By Lee Cataluna
We are blessed by a gubernatorial election that is too close to call.
Because the polls show the candidates neck and neck, both campaigns have had to be more visible, more available, more detailed about plans, more specific about issues.
The tight race has not only fired up the candidates and their supporters, it's forced the rest of us to pay attention. In a time of voter apathy and widespread cynicism, there has been talk of hope, of new beginnings, of positive change. There has also been discussion in classrooms, across dinner tables, on inter-island flights and workplace break rooms about what really matters. People have defined their priorities for government, they've put thought into it, they've spoken up and written letters. There is perceptible excitement, like the buzz at a UH football game.
A favorite example is a commercial running on Maui radio stations urging Maui residents to get out and vote. The message is essentially, eh, last time Maui had the worst voter turnout in the state. We gotta beat the other islands this time or else shame! GO VOTE!
Nothing like competition to get people off the couch.
Of course, competition can bring out the worst, too. But other than some sharply worded campaign ads, and some dark anonymous whispers, Hawai'i voters have been spared the indignities of a race fought unfairly.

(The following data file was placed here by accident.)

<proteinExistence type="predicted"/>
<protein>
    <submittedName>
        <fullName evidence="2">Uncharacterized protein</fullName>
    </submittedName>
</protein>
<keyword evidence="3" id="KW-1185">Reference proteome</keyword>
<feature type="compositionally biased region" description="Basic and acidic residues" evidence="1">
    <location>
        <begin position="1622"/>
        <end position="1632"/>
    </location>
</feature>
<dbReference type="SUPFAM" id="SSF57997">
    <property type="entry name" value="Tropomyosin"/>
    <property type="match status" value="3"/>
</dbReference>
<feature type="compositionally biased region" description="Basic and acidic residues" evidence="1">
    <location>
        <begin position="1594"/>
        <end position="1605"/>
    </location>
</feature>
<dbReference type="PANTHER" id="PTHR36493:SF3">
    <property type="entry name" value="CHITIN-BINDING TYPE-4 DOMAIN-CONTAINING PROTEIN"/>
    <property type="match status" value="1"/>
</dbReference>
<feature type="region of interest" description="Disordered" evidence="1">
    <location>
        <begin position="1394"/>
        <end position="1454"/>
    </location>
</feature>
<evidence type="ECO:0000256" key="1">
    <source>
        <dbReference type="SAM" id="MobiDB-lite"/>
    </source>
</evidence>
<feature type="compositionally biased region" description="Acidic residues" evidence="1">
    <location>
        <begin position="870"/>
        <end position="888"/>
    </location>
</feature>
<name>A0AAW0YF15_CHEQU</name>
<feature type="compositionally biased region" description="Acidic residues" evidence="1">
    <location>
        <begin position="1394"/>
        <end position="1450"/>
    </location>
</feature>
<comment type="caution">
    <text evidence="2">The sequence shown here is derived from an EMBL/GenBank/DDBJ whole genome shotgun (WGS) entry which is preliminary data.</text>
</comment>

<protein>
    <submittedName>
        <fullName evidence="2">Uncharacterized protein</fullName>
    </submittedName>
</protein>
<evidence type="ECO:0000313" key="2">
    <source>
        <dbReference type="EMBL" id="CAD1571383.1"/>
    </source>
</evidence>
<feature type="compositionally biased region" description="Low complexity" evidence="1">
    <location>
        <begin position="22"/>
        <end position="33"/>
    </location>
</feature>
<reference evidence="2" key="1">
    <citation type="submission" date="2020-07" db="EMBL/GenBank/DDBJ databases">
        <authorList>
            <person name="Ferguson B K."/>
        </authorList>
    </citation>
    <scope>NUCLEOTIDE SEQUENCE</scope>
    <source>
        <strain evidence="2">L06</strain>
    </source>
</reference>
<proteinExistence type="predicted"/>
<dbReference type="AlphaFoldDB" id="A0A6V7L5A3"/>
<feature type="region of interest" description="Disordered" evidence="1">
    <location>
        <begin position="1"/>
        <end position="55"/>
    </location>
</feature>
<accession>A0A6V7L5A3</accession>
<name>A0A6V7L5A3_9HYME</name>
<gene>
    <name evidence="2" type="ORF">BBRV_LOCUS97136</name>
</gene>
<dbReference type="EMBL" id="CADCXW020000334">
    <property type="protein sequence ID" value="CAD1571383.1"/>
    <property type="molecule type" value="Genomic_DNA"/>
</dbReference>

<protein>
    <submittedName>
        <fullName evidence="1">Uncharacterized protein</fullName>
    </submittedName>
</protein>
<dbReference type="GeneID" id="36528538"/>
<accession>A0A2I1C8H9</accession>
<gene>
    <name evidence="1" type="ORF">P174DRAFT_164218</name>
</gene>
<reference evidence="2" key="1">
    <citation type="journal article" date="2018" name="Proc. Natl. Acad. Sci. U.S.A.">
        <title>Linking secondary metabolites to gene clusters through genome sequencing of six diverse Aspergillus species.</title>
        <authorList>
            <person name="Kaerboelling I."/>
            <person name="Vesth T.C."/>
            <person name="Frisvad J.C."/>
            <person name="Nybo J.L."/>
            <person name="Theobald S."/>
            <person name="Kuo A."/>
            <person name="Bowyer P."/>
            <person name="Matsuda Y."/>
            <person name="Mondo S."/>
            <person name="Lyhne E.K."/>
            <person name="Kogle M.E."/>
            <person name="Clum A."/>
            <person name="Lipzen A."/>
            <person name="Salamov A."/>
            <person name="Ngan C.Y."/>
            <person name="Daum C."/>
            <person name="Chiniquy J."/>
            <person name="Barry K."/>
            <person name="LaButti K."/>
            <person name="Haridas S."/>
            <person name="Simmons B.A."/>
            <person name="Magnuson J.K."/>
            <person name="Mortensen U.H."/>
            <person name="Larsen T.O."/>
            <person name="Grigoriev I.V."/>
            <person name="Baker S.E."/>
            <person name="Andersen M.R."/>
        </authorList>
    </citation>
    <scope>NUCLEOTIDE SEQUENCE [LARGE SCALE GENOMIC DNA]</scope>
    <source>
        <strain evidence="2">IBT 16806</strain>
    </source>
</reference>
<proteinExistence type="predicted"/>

Today, we have to endure the final spate of campaigning and posturing, but tomorrow we will have a governor-elect who will know she won despite fierce opposition.
That can be a real blessing to us all.
Our next governor will begin her term with her feet to the fire. The campaign promises will have to manifest quickly, the change everyone is talking about will have to come soon, or at least start soon, or she will be a one-term governor.
Both sides are saying they're going to campaign as hard as they can until the finish. Let's hope the winning side saves their real strength for doing the work that needs to be done once they're sworn into office. Let's hope that the one who becomes our next governor remembers that she must now serve, that is, truly be in the service of, a large number of people who did not support her.
What also needs to happen starting tomorrow, is that the losing side, the candidates and their campaign workers and all their supporters, must keep talking, keep pushing, keep working, not in a spiteful way, but in a purposeful way. Both sides say they care deeply for the people of Hawai'i. Both sides should be held to that promise.
When the votes are tallied and the speeches are made, when campaign signs come down and the mahalo commercials are pau, we have to remind both candidates, and ourselves, that there's only one team here: team Hawai'i. Real change will take everyone's effort to become reality.
Lee Cataluna's column runs Tuesdays, Fridays and Sundays. Reach her at 535-8172 or email@example.com.